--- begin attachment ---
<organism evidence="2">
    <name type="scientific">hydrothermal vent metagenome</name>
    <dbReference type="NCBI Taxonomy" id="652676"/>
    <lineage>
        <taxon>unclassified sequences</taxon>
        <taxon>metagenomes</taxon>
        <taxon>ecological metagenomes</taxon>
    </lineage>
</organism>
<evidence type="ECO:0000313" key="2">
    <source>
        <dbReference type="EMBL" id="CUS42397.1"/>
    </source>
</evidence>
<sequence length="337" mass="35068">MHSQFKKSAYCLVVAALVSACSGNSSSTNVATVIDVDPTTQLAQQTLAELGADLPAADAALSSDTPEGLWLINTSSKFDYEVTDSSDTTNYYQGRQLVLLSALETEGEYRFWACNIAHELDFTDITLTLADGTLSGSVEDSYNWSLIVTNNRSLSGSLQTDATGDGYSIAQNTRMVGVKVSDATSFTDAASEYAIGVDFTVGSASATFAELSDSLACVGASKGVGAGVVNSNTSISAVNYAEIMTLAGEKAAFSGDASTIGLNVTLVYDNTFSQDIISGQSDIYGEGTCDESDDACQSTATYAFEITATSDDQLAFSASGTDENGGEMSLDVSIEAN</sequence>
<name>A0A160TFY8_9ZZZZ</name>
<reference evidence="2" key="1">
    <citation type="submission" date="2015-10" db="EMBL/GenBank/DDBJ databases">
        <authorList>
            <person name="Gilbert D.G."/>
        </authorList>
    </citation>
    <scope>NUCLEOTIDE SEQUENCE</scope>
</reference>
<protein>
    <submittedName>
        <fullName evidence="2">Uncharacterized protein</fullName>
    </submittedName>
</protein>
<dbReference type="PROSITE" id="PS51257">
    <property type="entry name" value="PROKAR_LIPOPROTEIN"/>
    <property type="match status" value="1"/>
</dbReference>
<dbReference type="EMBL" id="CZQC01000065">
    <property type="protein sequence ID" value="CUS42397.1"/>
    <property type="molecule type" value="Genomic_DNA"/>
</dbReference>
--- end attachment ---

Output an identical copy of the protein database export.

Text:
<organism evidence="2">
    <name type="scientific">hydrothermal vent metagenome</name>
    <dbReference type="NCBI Taxonomy" id="652676"/>
    <lineage>
        <taxon>unclassified sequences</taxon>
        <taxon>metagenomes</taxon>
        <taxon>ecological metagenomes</taxon>
    </lineage>
</organism>
<evidence type="ECO:0000313" key="2">
    <source>
        <dbReference type="EMBL" id="CUS42397.1"/>
    </source>
</evidence>
<sequence length="337" mass="35068">MHSQFKKSAYCLVVAALVSACSGNSSSTNVATVIDVDPTTQLAQQTLAELGADLPAADAALSSDTPEGLWLINTSSKFDYEVTDSSDTTNYYQGRQLVLLSALETEGEYRFWACNIAHELDFTDITLTLADGTLSGSVEDSYNWSLIVTNNRSLSGSLQTDATGDGYSIAQNTRMVGVKVSDATSFTDAASEYAIGVDFTVGSASATFAELSDSLACVGASKGVGAGVVNSNTSISAVNYAEIMTLAGEKAAFSGDASTIGLNVTLVYDNTFSQDIISGQSDIYGEGTCDESDDACQSTATYAFEITATSDDQLAFSASGTDENGGEMSLDVSIEAN</sequence>
<name>A0A160TFY8_9ZZZZ</name>
<reference evidence="2" key="1">
    <citation type="submission" date="2015-10" db="EMBL/GenBank/DDBJ databases">
        <authorList>
            <person name="Gilbert D.G."/>
        </authorList>
    </citation>
    <scope>NUCLEOTIDE SEQUENCE</scope>
</reference>
<protein>
    <submittedName>
        <fullName evidence="2">Uncharacterized protein</fullName>
    </submittedName>
</protein>
<dbReference type="PROSITE" id="PS51257">
    <property type="entry name" value="PROKAR_LIPOPROTEIN"/>
    <property type="match status" value="1"/>
</dbReference>
<dbReference type="EMBL" id="CZQC01000065">
    <property type="protein sequence ID" value="CUS42397.1"/>
    <property type="molecule type" value="Genomic_DNA"/>
</dbReference>